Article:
The first and only time I went to Grand Rapids, Mich., I was accosted in the zoo while walking with my then two year-old daughter by a grown woman dressed as a princess.  Assuming that I lived close by, the princess lady asked me if I would like to sign my daughter up for etiquette lessons.

That was six years ago and etiquette lessons were about as foreign to my M.O. as training to be a mechanic. And yet, the fact that some little girls in this city were clearly expected to grow up to be polite, pretty and perhaps not much else did make me wonder at the time whether there were other scripts available for females in Grand Rapids.

I’m pleased to say that there are. In an election year in which woman power may well decide the presidential election, an inter-generational group of 12 women has launched its own chapter of Stop the War On Women Grand Rapids. They range in age from 30 to 75. They are nurses, lawyers, artists, and social workers. Some are married. Some are not. Some are parents. Some are not. Some are gay. Some are straight.

They aren’t protesting etiquette training. Instead, as my longtime friend Kathleen Ley put it to me, they were initially motivated by the “stunning avalanche of disdain and distrust for women in Michigan and in the United States and the legislation at the state and federal levels intruding on women’s health care choices.”

A case in point: a piece of anti-abortion legislation which was rushed through the Michigan House this summer which would require women whose pregnancy is terminated – even via miscarriage – to cremate fetal remains, fill out a death certificate, and work with a funeral director to dispose of the fetus. (The bill is due to be considered by the state Senate this fall.)

The coalition’s target is two-fold: First, women voters and people who care about abortion rights. And second, politicians of both parties – particularly in western Michigan – so that they know that people are paying attention to how they vote.

Indeed, as Ley points out, while the impetus for much of the “anti-women” legislation her group opposes comes from the Republican party, there are plenty of Democrats who also vote yes to these bills. For example, in the case of H4446 – a 2006 law that required all women seeking abortions to first have an ultra-sound – 57 Republicans supported this bill in the Michigan House and 21 did so in the Senate vs. 27 and 15 respectively for the Democrats.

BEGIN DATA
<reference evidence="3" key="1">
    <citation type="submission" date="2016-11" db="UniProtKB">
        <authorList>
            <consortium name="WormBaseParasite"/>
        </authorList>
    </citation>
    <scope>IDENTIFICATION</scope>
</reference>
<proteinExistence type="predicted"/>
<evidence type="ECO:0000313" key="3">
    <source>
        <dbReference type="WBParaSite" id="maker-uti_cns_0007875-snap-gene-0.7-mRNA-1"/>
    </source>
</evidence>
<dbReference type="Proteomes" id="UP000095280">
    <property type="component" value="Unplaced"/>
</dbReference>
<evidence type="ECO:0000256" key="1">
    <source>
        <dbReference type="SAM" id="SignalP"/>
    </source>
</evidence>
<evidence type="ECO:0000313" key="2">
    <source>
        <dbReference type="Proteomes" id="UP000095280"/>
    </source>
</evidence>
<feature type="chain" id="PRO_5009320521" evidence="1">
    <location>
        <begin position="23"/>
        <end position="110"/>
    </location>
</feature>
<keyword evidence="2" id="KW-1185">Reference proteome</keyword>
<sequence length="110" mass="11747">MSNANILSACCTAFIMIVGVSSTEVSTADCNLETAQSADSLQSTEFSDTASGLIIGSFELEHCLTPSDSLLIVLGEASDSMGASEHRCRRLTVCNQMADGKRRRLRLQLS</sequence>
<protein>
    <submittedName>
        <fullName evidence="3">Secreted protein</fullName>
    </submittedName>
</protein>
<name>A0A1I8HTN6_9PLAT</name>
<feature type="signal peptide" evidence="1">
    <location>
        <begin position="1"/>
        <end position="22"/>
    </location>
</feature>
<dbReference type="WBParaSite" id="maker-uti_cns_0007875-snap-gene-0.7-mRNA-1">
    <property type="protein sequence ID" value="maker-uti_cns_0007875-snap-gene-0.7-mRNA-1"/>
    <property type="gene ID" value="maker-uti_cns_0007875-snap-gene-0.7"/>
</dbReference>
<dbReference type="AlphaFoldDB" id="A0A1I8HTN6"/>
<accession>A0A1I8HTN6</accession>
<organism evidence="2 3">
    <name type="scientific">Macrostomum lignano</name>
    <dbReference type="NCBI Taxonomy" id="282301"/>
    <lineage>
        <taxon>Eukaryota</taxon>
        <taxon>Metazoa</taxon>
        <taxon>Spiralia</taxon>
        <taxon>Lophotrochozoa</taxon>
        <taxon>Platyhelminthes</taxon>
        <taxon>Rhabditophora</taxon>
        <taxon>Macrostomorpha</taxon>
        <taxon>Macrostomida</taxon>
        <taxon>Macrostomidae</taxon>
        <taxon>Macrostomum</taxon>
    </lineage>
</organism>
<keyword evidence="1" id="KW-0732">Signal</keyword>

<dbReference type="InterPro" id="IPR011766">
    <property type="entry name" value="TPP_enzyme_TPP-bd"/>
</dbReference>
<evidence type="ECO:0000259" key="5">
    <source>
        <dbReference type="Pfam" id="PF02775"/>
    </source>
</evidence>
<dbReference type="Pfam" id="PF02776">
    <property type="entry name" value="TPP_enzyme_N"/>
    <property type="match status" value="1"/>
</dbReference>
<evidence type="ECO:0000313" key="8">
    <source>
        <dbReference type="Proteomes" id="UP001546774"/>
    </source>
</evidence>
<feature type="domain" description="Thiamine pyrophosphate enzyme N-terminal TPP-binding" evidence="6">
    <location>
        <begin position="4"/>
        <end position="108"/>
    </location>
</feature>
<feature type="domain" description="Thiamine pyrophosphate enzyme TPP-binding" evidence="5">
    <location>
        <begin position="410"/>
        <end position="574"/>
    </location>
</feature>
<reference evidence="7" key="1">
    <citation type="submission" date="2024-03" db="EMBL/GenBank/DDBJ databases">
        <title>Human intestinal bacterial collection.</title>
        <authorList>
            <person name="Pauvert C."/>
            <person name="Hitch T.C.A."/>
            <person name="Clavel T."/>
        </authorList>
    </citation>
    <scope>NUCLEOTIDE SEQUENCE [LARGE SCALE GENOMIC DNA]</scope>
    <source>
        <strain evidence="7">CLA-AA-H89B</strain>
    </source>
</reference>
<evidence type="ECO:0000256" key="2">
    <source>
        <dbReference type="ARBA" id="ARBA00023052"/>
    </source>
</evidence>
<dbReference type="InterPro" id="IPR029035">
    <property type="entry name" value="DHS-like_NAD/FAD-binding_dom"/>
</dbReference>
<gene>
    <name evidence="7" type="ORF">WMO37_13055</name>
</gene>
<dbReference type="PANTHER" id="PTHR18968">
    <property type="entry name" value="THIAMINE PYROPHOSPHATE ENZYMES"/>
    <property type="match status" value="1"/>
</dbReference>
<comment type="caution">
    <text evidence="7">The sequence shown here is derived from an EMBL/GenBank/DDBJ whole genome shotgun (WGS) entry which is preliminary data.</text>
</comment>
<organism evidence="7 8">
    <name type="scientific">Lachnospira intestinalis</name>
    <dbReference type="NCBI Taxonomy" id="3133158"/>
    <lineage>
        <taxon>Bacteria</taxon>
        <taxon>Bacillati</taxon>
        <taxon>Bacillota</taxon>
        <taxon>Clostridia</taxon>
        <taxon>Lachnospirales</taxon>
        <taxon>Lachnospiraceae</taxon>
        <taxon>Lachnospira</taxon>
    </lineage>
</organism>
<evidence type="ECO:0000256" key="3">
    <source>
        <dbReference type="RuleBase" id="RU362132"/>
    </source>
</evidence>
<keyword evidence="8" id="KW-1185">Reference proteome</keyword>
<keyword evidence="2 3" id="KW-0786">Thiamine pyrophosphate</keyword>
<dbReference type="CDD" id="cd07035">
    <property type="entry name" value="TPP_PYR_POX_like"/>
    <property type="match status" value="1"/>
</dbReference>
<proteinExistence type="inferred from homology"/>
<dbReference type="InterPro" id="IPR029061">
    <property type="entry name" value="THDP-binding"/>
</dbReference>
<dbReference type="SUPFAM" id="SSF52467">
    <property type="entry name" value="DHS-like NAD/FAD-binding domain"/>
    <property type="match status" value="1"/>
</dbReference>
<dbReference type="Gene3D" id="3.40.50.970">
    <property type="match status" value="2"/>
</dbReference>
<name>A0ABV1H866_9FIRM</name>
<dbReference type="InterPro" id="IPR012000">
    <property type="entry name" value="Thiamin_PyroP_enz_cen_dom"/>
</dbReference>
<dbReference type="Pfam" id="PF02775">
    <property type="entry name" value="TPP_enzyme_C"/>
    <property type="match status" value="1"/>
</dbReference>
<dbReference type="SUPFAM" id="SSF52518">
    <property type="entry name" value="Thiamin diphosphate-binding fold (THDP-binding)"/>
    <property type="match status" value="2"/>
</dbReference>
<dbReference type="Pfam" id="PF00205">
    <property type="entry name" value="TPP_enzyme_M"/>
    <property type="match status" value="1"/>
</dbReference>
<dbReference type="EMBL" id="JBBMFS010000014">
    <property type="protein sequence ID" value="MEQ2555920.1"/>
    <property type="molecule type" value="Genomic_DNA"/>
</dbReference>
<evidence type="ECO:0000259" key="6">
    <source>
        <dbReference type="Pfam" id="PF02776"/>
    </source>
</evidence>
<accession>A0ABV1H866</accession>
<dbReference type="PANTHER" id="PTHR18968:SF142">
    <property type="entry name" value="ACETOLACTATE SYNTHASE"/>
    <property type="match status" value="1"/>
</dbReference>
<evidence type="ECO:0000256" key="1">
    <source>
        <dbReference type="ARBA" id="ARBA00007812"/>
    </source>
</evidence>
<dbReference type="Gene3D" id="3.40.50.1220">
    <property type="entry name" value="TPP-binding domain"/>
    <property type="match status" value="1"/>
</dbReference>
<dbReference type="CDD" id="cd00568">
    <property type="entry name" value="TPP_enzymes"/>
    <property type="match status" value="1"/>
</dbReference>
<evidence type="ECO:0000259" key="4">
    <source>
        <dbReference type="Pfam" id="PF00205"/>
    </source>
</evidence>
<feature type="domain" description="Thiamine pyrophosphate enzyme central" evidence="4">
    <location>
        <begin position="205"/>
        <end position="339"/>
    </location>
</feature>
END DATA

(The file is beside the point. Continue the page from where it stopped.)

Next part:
When the so-called “anti-coercion legislation” (HB4799) – which requires doctors to give their patients a questionnaire to determine if the woman has been coerced or is the victim of domestic abuse before the abortion procedure – was up for vote by the full House last May, nine of the House’s 47 Democrats voted in favor of the bill. Numbers were similar when Michigan passed a ban on so-called “partial birth abortions” last year. (On other pieces of legislation of concern to Ley’s coalition, the vote has been more solidly along party lines.)

Despite those lopsided votes, one of Stop The War on Women Grand Rapids’ primary objectives is to free both parties in western Michigan from what my friend sees as the “stranglehold” that religious groups hold over politicians. “We are trying to show people running as Democrats that religious groups or those who call themselves ‘right to life’ are not the only voice on matters of conscience.”

While Stop The War on Women Grand Rapids began with a focus on abortion rights, it has since broadened to encompass a range of issues that extend to equal pay, violence against women and contraception.

“A lot of Republicans think that equal pay is fair and contraception is responsible. Some may be pro-life, but we are open to and attract women who might not otherwise support abortion except in the case of rape, incest and where the health of the mother is jeopardized.”

As testament to the bipartisan nature of their cause, one of the people the group frequently invokes at their rallies is Betty Ford – the wife of former President Gerald Ford and a much-beloved public figure in Grand Rapids – who was herself a staunch believer in women’s rights.

The group has also had a lot of traction with young women in their 20s who, according to Ley, are concerned that the privacy they’ve always known with regard to their reproductive health is at risk. (“Since when does my boss get to decide whether my insurance covers The Pill?” Ley paraphrases.)

Since its founding in April, the coalition has held a rally in the Rosa Parks Circle in Grand Rapids (“we stood up like she did,” says Ley) and it has subsequently bought 18 billboards and 16 bus-boards in western Michigan promoting their organization and its message. Ley also believes that its efforts have stalled some of the anti-woman legislation in Michigan. Members raise money at street fairs and have so far collected more money than they ever thought possible.

I asked Ley whether they planned to continue their work past November, as coalitions of this sort may exist legally for only the six months prior to an election.

“We’d love to go back to our day jobs,” quips Ley. “But chances are we will continue in some form.”

Delia Lloyd is an American journalist based in London who was previously the London correspondent for Politics Daily. She blogs about adulthood at and you can follow her on Twitter @realdelia.